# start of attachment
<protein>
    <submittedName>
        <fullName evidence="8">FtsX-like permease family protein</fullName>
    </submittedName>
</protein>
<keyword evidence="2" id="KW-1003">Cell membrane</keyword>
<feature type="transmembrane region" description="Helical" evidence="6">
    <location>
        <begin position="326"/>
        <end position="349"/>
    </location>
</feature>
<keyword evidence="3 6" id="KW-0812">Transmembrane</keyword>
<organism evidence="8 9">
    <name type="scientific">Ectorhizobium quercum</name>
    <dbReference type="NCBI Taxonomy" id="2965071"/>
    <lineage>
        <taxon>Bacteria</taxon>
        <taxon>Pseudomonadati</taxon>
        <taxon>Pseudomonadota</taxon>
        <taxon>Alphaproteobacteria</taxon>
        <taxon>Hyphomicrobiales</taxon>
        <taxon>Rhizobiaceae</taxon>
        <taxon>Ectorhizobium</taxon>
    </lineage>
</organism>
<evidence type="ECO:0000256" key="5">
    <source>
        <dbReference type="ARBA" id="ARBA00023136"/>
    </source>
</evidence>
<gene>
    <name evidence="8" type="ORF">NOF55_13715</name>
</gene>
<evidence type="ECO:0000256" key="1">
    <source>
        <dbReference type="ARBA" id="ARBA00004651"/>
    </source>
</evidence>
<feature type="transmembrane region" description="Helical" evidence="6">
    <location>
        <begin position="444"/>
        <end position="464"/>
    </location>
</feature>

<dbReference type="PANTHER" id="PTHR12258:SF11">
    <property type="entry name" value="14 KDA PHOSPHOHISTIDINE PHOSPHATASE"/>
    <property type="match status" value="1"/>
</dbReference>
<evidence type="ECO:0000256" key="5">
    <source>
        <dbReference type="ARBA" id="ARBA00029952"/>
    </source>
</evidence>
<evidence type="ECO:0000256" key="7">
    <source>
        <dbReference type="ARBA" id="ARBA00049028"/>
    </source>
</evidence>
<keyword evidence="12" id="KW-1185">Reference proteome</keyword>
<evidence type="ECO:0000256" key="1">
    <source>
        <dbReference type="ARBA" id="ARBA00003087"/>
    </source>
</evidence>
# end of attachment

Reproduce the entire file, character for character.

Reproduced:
<protein>
    <submittedName>
        <fullName evidence="8">FtsX-like permease family protein</fullName>
    </submittedName>
</protein>
<keyword evidence="2" id="KW-1003">Cell membrane</keyword>
<feature type="transmembrane region" description="Helical" evidence="6">
    <location>
        <begin position="326"/>
        <end position="349"/>
    </location>
</feature>
<keyword evidence="3 6" id="KW-0812">Transmembrane</keyword>
<organism evidence="8 9">
    <name type="scientific">Ectorhizobium quercum</name>
    <dbReference type="NCBI Taxonomy" id="2965071"/>
    <lineage>
        <taxon>Bacteria</taxon>
        <taxon>Pseudomonadati</taxon>
        <taxon>Pseudomonadota</taxon>
        <taxon>Alphaproteobacteria</taxon>
        <taxon>Hyphomicrobiales</taxon>
        <taxon>Rhizobiaceae</taxon>
        <taxon>Ectorhizobium</taxon>
    </lineage>
</organism>
<evidence type="ECO:0000256" key="5">
    <source>
        <dbReference type="ARBA" id="ARBA00023136"/>
    </source>
</evidence>
<gene>
    <name evidence="8" type="ORF">NOF55_13715</name>
</gene>
<evidence type="ECO:0000256" key="1">
    <source>
        <dbReference type="ARBA" id="ARBA00004651"/>
    </source>
</evidence>
<feature type="transmembrane region" description="Helical" evidence="6">
    <location>
        <begin position="444"/>
        <end position="464"/>
    </location>
</feature>

<dbReference type="PANTHER" id="PTHR12258:SF11">
    <property type="entry name" value="14 KDA PHOSPHOHISTIDINE PHOSPHATASE"/>
    <property type="match status" value="1"/>
</dbReference>
<evidence type="ECO:0000256" key="5">
    <source>
        <dbReference type="ARBA" id="ARBA00029952"/>
    </source>
</evidence>
<evidence type="ECO:0000256" key="7">
    <source>
        <dbReference type="ARBA" id="ARBA00049028"/>
    </source>
</evidence>
<keyword evidence="12" id="KW-1185">Reference proteome</keyword>
<evidence type="ECO:0000256" key="1">
    <source>
        <dbReference type="ARBA" id="ARBA00003087"/>
    </source>
</evidence>